Overview of Invasive Fungal Disease in Oncology Patients

  • Amar Safdar
Part of the Current Clinical Oncology book series (CCO)


The spectrum of invasive fungal disease has changed considerably in the past 2 decade. Since early 1990s, triazole prophylaxis has resulted in a significant decline in cases of invasive candidiasis among patients undergoing hematopoietic stem cell transplantation and those with acute leukemia. Recently, reduced rates of invasive mold disease following echinocandin and antimold triazoles use during the high-risk periods have ushered optimism. This trend in effective drug-mediated prevention has not been without setbacks including unexpected toxicity due to drug–drug interaction, and difficult-to-treat breakthrough fungal disease due to previously uncommon yeasts and filamentous fungi. The rise in virulent non-albicans Candida species and non-Aspergillus molds has, to some extent, compromised the recent advances in early diagnosis and effective antifungal therapy. As the understanding of hosts’ genetic (polymorphisms) vulnerability to fungal ­disease improves, next generation of diagnostic assays (DNA proliferation, microarray and other technologies) gain ­clinical validation, approach toward mitigating underlying immune defects with recombinant cytokines, strategies to restore innate and adaptive immune dysfunction become feasible, and target-specific effective antineoplastic therapy is introduced in the cancer fighting armamentarium; these accomplishments in a new era for improved outcomes in cancer patients who are susceptible to invasive fungal disease.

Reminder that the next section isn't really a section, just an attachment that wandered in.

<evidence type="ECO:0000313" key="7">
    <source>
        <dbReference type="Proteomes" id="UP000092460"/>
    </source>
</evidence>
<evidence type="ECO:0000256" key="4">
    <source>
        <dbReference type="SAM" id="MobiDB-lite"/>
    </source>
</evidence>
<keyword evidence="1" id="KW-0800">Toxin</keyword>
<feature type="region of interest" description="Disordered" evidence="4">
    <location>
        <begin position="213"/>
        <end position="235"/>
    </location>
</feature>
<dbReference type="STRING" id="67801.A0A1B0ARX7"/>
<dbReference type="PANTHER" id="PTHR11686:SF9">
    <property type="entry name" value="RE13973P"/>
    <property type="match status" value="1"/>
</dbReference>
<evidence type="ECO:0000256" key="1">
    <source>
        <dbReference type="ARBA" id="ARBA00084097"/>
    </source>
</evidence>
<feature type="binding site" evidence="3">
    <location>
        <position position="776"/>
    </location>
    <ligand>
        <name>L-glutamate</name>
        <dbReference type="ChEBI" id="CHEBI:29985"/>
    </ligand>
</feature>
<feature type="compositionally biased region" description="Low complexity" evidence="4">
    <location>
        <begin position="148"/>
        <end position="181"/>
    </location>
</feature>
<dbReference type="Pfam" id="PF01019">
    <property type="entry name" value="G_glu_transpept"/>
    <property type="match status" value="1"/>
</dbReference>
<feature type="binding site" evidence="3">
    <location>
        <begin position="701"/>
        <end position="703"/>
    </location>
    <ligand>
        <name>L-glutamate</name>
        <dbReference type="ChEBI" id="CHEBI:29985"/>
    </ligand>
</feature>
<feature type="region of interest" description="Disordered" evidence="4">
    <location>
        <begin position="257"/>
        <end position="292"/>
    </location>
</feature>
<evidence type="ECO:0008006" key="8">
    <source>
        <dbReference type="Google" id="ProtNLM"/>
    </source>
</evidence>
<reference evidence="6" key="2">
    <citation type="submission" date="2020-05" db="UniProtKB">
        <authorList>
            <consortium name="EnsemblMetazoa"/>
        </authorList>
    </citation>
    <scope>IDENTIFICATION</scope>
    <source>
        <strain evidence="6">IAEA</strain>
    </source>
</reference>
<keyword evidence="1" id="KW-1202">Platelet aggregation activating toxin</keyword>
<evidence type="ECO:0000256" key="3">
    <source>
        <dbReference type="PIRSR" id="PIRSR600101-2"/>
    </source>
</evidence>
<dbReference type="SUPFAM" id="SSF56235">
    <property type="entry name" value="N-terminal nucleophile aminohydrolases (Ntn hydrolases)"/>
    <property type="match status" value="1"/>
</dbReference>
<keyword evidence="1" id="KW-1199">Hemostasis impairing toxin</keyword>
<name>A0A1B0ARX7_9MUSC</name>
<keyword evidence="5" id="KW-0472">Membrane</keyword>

Fungal infections Aspergillosis Candidiasis Cancer Leukemia Bone marrow transplantation 


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Copyright information

© Springer Science+Business Media, LLC 2011

Authors and Affiliations

  1. 1.Department of Infectious Diseases, Infection Control, and Employee HealthThe University of Texas M.D. Anderson Cancer CenterHoustonUSA

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